Argentine Police End Strike After 1 Dead in Cordoba LootingPablo Gonzalez
Police officers in the Argentine province of Cordoba lifted a strike that left one dead after looting spread in unguarded streets of the country’s second-largest city. The officers got a 33 percent salary increase.
The officers are resuming their duties after an agreement was signed with the provincial government, Miguel Ortiz Pellegrini, legal adviser to the police, said in a radio interview. The national Security Secretary Sergio Berni said he’s sending 2,000 security forces to help after Cordoba Governor Jose Manuel De la Sota used his Twitter account to ask President Cristina Fernandez de Kirchner for reinforcements earlier today.
“It’s a joke to send a message for help on Twitter at 4 in the morning,” Berni told Radio 10. “You can always send me a text message and we’ll respond.”
Looting in Cordoba’s capital began yesterday afternoon after police refused to patrol streets in demand for higher wages. The rioters smashed supermarket doors and stole goods from food and beverages to flat-screen TVs, according to images broadcast by CN23 television channel. A 20-year-old man died after being shot in the chest, Hospital San Roque spokesman Constantino Martinez told Radio Cordoba. The unrest has left about 60 people injured.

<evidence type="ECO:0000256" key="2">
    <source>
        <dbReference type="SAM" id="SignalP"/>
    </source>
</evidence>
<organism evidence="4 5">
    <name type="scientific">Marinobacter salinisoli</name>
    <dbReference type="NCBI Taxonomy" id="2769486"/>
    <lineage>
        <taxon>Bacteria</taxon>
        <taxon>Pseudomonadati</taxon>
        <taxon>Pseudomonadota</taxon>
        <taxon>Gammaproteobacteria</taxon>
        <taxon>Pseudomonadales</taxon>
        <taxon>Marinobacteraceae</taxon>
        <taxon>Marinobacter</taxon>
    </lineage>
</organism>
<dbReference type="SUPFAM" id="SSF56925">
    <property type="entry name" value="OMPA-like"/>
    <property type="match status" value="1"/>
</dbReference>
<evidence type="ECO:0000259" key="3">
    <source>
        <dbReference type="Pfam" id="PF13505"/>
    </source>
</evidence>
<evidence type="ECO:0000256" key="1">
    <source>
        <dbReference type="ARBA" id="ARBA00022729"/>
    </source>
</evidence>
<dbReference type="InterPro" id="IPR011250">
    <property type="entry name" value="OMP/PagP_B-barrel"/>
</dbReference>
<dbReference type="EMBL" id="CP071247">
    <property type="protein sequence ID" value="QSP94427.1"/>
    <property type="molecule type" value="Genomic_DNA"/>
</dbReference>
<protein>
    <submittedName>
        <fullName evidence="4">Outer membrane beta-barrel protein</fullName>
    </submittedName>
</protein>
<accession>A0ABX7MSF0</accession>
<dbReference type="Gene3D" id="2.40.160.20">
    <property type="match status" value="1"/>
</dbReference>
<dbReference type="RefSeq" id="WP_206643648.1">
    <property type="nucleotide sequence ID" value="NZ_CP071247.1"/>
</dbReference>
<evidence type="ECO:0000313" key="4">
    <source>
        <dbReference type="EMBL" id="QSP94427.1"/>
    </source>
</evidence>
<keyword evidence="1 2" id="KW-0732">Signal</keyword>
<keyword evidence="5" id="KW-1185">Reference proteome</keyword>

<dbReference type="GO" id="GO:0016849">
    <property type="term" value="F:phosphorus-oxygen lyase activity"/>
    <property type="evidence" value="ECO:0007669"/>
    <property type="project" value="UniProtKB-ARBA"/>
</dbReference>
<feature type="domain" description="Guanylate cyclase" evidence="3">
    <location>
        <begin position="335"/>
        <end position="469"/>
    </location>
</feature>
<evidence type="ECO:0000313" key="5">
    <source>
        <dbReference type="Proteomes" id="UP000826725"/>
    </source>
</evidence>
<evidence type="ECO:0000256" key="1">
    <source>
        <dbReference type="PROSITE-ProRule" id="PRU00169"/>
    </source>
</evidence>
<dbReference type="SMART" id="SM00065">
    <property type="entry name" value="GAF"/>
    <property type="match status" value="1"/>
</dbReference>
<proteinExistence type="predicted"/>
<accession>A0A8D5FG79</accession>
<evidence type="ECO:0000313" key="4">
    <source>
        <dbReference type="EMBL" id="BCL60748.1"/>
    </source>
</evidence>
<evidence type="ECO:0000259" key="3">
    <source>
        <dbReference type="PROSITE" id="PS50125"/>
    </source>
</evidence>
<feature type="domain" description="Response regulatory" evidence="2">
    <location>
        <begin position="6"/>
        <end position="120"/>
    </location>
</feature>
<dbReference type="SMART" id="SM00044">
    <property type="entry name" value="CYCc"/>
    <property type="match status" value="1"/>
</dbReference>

The Cordoba police force has about 22,000 men, according to La Nacion newspaper. They were seeking an increase of more than 100 percent to their minimum monthly wage of about 6,000 pesos ($968), the Buenos Aires-based newspaper said. De la Sota offered an 8,000 peso minimum wage plus a 52 percent raise in benefits that was finally accepted by the police.
Fernandez’s Cabinet Chief Jorge Capitanich said it was Cordoba’s responsibility to control the riots and that the federal government was monitoring the situation.
‘We can’t interfere in a matter of provincial jurisdiction related to a salary protest,’’ Capitanich told reporters in Buenos Aires. “It’s very easy to govern transferring responsibilities to others.”
Cordoba Security Minister Alejandra Monteoliva, on behalf of the executive branch, signed two deals with the officers’ legal adviser and three police officers’ wives. According to Argentina’s constitution, security personnel aren’t allowed to form unions or go out on strike, so the wives had to sign the agreements on behalf of their husbands.
The first accord covers the salary increase and benefits while the second guarantees nobody will be fired for striking.
A few minutes after the signing, police returned to Cordoba’s empty streets shown by TN television that only hours before had shown people taking products from toilet paper to baby strollers from shops, some using carts from the stores being looted.